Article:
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Press conference by President of the Government and President of the Republic of Colombia

Madrid, Tuesday 3 March 2015

President of the Government.- Ladies and gentlemen, a very good day to you all. Please allow me, first of all, to address President Juan Manuel Santos.

Mr President, for me it is an honour and a pleasure to receive you on this State visit. Once again, we have witnessed the high level of understanding that exists between our two governments, the firmness and wealth of the friendship between Colombia and Spain, and, of course, our special personal empathy.

This visit comes, moreover, at a key moment in the recent history of Colombia. As you are aware, following half a century of hostilities and numerous victims, President Santos has pushed through a peace process of great complexity and of historic scope, which is now at a crucial stage. In November last year, he visited Madrid at the start of a European tour geared towards gathering support in light of a feasible post-conflict scenario; today, as I did on that occasion, I have reconfirmed the support of my government for his project, support which is shared by the main Spanish political forces and by general public opinion. Our support can be seen both bilaterally and through the European Union.

Our renewed support can be explained, above all, by one fundamental reason: we believe in Colombia. In life, you have to stand by your friends, particularly at difficult times. I am aware that President Santos works with drive and conviction. I hope that peace comes soon; that will be good for Colombia, for Latin America and for the whole world.

This State visit that concludes today has also been fruitful in other areas. We have signed a declaration updating the Strategic Association, which identifies priorities in our bilateral relations, as well as potential areas for future collaboration. It also establishes the re-launch of the High-Level Commission, chaired by the foreign affairs ministers, which will meet on an annual basis at alternating locations. Our two governments seek to forge our bilateral relations at a level to fulfil their full potential.

Other sector agreements have been signed on development cooperation, broadcasting in Castilian Spanish, air transport and collaboration on issues relating to penitentiary institutions.

President Santos and I have spoken about the bilateral agenda, and we were able to see the strong level of economic and trade relations between the two countries and the potential for expansion. We also spoke about relations between the European Union and Latin America, and particularly about Colombia, which is a good example of creative and diversified cooperation.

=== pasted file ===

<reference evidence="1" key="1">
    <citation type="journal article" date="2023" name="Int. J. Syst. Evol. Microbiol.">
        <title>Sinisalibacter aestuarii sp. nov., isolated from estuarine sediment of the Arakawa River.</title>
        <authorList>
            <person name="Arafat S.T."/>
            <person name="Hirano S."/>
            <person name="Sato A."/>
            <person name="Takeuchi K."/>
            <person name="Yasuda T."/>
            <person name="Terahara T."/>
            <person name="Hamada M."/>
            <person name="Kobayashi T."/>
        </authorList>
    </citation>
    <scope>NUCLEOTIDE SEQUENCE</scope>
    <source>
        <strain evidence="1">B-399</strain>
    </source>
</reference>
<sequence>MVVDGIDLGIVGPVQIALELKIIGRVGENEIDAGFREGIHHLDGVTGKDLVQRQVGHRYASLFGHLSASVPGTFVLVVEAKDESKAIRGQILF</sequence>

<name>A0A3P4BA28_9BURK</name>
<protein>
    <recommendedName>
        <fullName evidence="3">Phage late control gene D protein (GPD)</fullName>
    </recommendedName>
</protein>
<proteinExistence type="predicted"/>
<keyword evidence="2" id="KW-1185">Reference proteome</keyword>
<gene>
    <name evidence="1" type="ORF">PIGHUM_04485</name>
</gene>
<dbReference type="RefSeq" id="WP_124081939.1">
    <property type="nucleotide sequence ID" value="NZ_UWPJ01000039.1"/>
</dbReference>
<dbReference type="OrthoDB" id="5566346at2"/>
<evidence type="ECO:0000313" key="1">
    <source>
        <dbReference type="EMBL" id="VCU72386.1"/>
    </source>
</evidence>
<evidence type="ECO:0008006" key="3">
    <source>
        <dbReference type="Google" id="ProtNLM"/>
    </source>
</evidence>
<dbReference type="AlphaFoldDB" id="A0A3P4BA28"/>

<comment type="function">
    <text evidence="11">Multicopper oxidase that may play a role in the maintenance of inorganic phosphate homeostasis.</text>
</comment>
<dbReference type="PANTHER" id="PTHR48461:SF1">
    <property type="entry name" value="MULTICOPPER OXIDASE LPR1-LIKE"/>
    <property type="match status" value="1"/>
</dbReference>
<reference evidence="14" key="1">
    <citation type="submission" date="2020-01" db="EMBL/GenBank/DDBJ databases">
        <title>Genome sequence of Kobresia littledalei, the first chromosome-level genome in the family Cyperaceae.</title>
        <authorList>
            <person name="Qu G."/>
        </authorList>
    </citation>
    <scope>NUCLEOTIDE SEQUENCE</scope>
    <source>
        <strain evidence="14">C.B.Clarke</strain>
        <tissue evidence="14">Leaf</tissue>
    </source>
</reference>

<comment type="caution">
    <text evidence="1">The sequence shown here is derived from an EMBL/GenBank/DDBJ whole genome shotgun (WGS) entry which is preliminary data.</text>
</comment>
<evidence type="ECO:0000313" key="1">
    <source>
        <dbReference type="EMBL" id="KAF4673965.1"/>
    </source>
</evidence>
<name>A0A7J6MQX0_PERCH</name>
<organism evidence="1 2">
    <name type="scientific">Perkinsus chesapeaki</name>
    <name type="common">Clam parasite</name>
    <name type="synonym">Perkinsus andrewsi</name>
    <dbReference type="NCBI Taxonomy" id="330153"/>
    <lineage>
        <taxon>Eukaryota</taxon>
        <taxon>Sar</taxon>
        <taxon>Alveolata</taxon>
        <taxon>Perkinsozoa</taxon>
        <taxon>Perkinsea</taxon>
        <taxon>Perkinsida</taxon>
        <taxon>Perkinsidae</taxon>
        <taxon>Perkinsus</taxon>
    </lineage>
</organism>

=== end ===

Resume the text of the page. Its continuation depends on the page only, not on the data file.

As you are aware, Spain has been advocating the removal of Schengen visas by the European Union for citizens of Colombia and Peru, and this measure, already shored up at a political level, is only pending certain technical issues to become a reality in the coming months.

I wish to highlight that this initiative is due recognition of thousands of Colombians that live in Spain and who have decisively contributed to our development and to our liberty. It is also due recognition of all Colombians, of their sacrifices and their desire for peace.

At an economic and trade level, the provisional entry into force in 2013 of the Multi-party Agreement between the European Union and Colombia initiated a new phase marked by the liberalisation of trade exchanges. We must continue expanding along these lines between Latin America and Europe, facilitating integration and freer trade processes. That is the way the world is heading and, to a great extent, that is what the well-being of our citizens depends on.

Moreover, in line with its economic and social progress, Colombia is negotiating its membership of the OECD. Spain will offer Colombia decisive support, as it has been doing to date in this process which will hopefully finalise next year.

Colombia has also increased its commitment to security beyond its borders. Last August, Colombia and the European Union signed an agreement that opens the way for Colombia to take part in European Union crisis management operations. This will soon allow it to play an active part, through one of its naval units, in Operation Atalanta, to combat piracy in the Indian Ocean. In another area, Colombia is laying the foundations for its co-operation with NATO following on from the information cooperation and security agreement signed in July 2013. Spain clearly supports these initiatives.

As regards issues in Latin America, we have seen an extensive converging of criteria. We have spoken, among other issues, about the upcoming EU-CELAC [Community of Latin American and Caribbean States] Summit that will take place in Brussels, in June; the next Ibero-American Summit to be held in Colombia in 2016 -the first in the new biennial scheme; and the progress made by the Pacific Alliance, of which Spain, as you are aware, was the first EU Observer State.

We also reviewed various issues on the international agenda.

In short, and in the hope that President Santos shares my vision, I believe that we can celebrate this visit, both for the climate in which it took place and for its results. That is why I wish to thank President Santos and his entire delegation who accompanied him once again for having honoured us with this visit and reiterate to him that that he will find our country, both now and I am sure also in the future, to be a loyal friend with a sincere desire to cooperate.

Mr. Santos.- A very good afternoon to you all, to President of the Government Rajoy, to his delegation and to all the members of the press.